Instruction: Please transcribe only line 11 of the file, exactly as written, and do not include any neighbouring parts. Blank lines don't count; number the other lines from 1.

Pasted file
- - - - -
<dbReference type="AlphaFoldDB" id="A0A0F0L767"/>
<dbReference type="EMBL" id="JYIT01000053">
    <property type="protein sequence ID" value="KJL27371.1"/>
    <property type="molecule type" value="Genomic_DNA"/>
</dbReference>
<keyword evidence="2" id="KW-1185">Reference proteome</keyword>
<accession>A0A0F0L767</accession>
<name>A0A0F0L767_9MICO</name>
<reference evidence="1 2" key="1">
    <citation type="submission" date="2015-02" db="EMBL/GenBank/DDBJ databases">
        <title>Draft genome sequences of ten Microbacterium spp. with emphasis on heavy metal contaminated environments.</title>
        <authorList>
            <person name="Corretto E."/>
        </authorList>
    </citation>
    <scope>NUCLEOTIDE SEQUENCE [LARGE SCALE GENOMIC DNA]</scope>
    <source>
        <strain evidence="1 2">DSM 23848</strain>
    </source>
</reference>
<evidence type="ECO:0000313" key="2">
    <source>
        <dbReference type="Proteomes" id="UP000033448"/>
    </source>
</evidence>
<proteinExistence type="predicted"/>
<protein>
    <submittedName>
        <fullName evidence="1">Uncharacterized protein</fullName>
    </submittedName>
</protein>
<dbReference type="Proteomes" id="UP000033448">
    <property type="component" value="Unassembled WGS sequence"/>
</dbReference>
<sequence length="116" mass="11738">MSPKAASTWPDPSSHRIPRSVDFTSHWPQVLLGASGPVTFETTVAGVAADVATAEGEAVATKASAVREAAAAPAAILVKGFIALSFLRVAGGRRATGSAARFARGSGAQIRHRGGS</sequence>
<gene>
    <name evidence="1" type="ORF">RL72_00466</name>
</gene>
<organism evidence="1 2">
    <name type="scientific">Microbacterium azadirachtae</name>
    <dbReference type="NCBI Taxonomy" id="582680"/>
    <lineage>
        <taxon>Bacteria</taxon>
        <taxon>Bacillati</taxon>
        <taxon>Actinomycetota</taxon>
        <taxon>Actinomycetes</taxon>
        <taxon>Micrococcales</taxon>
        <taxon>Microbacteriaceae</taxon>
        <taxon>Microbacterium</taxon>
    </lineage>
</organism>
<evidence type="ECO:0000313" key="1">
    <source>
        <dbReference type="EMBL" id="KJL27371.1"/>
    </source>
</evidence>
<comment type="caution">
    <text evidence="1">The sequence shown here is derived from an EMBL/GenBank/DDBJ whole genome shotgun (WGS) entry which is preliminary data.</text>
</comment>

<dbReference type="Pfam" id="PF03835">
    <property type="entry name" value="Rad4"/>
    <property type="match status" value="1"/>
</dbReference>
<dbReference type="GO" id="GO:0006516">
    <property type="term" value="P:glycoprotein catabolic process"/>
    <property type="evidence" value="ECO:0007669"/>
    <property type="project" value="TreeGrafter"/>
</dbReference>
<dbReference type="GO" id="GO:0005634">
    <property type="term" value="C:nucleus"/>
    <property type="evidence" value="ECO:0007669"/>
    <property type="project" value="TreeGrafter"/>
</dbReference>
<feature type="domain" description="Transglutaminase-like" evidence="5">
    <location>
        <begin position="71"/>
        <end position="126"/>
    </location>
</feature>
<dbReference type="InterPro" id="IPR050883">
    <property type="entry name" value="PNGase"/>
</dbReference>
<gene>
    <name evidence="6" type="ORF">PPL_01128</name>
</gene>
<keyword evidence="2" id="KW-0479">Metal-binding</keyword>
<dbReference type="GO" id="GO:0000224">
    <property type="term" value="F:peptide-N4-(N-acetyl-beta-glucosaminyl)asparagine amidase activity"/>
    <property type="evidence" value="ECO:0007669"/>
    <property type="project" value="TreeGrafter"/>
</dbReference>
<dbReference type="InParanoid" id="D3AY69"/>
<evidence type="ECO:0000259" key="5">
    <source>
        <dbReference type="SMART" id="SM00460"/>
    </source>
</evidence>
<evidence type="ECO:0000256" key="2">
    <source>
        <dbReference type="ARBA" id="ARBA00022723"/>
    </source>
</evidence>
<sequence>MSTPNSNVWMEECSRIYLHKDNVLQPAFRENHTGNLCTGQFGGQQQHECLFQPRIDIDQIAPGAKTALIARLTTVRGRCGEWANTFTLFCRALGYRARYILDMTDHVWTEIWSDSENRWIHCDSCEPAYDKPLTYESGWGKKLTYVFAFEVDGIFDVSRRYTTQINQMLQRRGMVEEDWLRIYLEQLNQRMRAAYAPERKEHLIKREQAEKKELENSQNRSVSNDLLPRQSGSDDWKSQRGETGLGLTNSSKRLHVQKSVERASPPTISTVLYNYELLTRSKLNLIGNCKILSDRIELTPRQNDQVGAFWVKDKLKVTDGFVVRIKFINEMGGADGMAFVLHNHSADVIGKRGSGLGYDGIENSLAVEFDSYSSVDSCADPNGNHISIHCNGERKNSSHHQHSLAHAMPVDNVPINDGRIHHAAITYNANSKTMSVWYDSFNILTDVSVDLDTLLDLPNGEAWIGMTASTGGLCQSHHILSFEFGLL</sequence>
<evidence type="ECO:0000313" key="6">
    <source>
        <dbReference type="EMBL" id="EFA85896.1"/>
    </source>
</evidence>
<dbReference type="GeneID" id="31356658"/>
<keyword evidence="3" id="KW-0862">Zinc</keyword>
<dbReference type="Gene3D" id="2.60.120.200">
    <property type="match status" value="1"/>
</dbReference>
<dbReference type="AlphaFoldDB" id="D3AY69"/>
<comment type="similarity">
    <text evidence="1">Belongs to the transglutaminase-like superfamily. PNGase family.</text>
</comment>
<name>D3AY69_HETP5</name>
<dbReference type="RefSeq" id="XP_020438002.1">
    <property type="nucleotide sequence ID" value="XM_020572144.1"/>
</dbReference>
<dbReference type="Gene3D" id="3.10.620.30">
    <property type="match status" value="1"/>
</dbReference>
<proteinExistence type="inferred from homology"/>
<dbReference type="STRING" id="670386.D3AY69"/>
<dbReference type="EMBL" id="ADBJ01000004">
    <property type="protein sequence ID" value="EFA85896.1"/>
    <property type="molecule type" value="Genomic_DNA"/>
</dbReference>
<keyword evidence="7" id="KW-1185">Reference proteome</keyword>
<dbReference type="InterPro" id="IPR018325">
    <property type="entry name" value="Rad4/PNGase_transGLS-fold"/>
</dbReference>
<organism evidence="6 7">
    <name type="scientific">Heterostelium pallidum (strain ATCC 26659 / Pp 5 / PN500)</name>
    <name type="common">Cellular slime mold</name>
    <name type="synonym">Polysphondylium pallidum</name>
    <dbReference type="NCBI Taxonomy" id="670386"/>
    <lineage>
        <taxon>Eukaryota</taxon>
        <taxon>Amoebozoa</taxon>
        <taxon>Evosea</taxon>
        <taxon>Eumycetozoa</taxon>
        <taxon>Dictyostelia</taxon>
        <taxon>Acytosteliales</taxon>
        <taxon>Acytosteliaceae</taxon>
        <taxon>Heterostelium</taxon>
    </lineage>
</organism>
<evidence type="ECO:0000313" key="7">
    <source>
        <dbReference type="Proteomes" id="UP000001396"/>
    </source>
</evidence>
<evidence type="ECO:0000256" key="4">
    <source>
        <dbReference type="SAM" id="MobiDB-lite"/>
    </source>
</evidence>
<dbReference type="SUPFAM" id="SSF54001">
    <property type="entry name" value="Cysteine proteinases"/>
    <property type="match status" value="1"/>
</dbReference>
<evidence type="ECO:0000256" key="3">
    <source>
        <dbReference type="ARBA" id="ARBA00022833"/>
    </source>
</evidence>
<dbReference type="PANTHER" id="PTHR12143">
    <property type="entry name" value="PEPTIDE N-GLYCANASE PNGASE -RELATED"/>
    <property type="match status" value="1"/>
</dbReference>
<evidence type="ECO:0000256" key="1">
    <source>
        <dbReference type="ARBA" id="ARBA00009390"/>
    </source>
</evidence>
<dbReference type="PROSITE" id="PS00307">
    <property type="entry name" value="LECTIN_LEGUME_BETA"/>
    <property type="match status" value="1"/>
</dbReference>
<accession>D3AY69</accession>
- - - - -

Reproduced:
        <title>Draft genome sequences of ten Microbacterium spp. with emphasis on heavy metal contaminated environments.</title>